In 2018, Congress added a provision to the Fair Labor Standards Act prohibiting employers from retaining employee tips or allowing managers or supervisors to participate in a tip pooling arrangement. Today, the U.S. Department of Labor announced a new final regulation in which the DOL asserts authority to penalize employers up to $1,100 per violation
Bill is a partner at Franczek P.C. As co-chair of the firm’s Labor and Employment Practice Group, Bill is particularly versed in all aspects of state and federal law relating to minimum wages, overtime, exemptions, and wage payment issues. Bill also regularly counsels employers on issues relating to the Family and Medical Leave Act (FMLA), disability and accommodations. Bill provides management and employee training on workplace legal issues, and also conducts workplace investigations and legal audits. Bill also has extensive litigation experience, representing employers in federal and state courts and administrative agencies such as the U.S. and Illinois Departments of Labor and the Equal Employment Opportunity Commission. In 2014, Bill was named to the annual "40 Under 40" published by Law Bulletin Publishing which recognizes 40 attorneys under the age of 40 based on nominations by their clients, peers and the legal community.
Wage and hour law is full of traps for the unwary. Even compensation practices that are well-accepted across an entire industry can sometimes create huge headaches for employers in the face of a legal challenge. Case in point: A recent decision by the Fifth Circuit Court of Appeals in Hewitt v. Helix Energy Solutions Group, Case No. 19-20023, in is causing upheaval in the energy sector by suggesting that even highly paid supervisory employees may be entitled to overtime pay on top of their six-figure compensation because they are paid a day rate rather than a weekly salary.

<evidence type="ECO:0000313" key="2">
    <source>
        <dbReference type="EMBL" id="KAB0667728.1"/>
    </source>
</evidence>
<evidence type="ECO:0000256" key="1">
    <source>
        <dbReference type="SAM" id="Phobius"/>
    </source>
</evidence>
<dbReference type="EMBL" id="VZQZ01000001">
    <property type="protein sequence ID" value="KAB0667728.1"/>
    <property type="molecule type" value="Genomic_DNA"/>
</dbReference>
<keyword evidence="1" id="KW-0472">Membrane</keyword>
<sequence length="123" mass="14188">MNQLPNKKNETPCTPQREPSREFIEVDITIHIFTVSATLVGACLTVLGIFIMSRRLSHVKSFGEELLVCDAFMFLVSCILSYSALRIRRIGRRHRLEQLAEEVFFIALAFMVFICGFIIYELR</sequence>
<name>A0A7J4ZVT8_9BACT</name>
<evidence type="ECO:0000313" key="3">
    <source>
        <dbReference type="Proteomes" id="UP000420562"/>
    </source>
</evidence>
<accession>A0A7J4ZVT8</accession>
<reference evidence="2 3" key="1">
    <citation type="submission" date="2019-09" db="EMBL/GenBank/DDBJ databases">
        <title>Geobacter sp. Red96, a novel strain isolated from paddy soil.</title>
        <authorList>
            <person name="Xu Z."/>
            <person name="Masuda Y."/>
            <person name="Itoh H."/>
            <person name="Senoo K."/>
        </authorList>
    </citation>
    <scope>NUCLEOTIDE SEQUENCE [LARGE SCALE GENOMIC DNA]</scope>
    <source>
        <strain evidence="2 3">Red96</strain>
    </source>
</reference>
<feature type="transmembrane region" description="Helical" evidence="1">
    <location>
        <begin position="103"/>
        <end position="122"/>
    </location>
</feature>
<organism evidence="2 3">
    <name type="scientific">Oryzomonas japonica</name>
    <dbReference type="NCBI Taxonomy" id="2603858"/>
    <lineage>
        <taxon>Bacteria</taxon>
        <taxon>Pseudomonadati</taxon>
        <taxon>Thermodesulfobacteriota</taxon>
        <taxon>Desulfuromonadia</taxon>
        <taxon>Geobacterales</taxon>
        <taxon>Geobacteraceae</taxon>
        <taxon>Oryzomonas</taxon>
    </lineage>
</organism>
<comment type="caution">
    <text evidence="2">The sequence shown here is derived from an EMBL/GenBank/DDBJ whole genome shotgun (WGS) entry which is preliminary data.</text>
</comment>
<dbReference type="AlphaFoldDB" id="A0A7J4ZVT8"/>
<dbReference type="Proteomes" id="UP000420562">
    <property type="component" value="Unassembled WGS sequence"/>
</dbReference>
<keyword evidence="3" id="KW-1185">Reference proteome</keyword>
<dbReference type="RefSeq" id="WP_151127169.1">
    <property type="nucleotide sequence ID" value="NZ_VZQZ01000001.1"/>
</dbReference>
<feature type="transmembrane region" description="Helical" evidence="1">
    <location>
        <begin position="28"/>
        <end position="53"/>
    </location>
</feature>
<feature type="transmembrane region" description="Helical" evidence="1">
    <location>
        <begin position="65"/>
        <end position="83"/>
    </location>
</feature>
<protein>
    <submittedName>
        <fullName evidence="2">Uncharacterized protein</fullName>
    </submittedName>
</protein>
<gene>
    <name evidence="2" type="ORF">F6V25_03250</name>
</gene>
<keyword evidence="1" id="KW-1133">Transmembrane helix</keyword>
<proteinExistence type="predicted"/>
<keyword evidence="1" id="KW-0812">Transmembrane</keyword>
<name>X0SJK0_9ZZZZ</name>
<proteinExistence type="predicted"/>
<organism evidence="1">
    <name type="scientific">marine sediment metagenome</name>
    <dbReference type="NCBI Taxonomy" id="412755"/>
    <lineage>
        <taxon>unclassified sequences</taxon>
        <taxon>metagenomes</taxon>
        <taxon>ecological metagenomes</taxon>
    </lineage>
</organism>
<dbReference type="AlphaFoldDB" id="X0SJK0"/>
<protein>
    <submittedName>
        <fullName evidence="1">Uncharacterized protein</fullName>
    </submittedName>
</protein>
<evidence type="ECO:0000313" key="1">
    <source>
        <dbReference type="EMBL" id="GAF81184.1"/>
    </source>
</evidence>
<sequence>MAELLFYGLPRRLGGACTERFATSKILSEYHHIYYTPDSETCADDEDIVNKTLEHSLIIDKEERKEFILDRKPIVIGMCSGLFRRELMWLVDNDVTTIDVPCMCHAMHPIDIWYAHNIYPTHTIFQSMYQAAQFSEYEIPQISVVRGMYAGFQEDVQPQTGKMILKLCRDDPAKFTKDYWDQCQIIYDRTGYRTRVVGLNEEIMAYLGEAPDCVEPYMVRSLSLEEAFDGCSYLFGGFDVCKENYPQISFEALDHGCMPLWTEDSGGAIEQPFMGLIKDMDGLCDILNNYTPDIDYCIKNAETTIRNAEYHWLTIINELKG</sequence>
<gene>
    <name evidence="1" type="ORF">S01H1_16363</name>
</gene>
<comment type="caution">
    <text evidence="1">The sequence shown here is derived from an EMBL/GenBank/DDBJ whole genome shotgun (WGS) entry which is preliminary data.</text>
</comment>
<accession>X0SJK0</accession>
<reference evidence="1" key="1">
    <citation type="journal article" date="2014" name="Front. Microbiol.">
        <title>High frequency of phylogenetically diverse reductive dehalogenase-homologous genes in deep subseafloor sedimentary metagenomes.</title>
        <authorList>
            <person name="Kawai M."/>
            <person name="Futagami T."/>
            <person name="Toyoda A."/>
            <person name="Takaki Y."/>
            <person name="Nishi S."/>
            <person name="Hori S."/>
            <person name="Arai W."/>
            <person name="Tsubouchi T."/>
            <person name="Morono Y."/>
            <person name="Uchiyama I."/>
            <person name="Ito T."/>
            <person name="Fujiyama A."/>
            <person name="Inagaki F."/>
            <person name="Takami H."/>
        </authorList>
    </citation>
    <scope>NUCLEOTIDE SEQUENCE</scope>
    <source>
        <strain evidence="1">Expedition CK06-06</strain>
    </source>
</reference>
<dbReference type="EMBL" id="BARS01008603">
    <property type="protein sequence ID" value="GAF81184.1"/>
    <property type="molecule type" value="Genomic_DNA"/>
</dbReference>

Continue Reading Even High Earning Supervisors Can Be Entitled to Overtime
Wage and hour violations in Illinois just got a lot more expensive. On Friday, July 9, 2021, Governor Pritzker signed an amendment to the Illinois Wage Payment and Collection Act that increases the penalty for underpaying wages from 2% of the amount of the underpayment per month to 5%. That may not sound like a…
On September 8, 2020, the United States District Court for the Southern District of New York struck down portions of a January 2020 Final Rule issued by the Department of Labor. The Final Rule provided a new test for determining whether an entity is a joint employer with another entity under the Fair Labor Standards Act (FLSA). The Final Rule, which became effective in March of 2020, severely limited the situations in which an entity can be considered a joint employer and held liable for violations of the FLSA in a “vertical” joint employment relationship. A vertical joint employment relationship is the variety of joint employment that exists when there is some sort of intermediary, like a staffing firm, PLA, or temp agency between the employee and the employer that ultimately benefits from the employee’s work. We discussed “horizontal” joint employment in a prior post.
Several states, including Illinois, filed suit challenging the Final Rule’s legality with respect to the Final Rule’s changes to the vertical joint employment determination. Historically, courts and the DOL have made clear that control over an individual’s employment is not the dispositive factor in determining whether an entity is a joint employer with another entity. Instead, whether a joint employment relationship exists depends upon whether the employee in question is economically dependent upon the potential joint employer.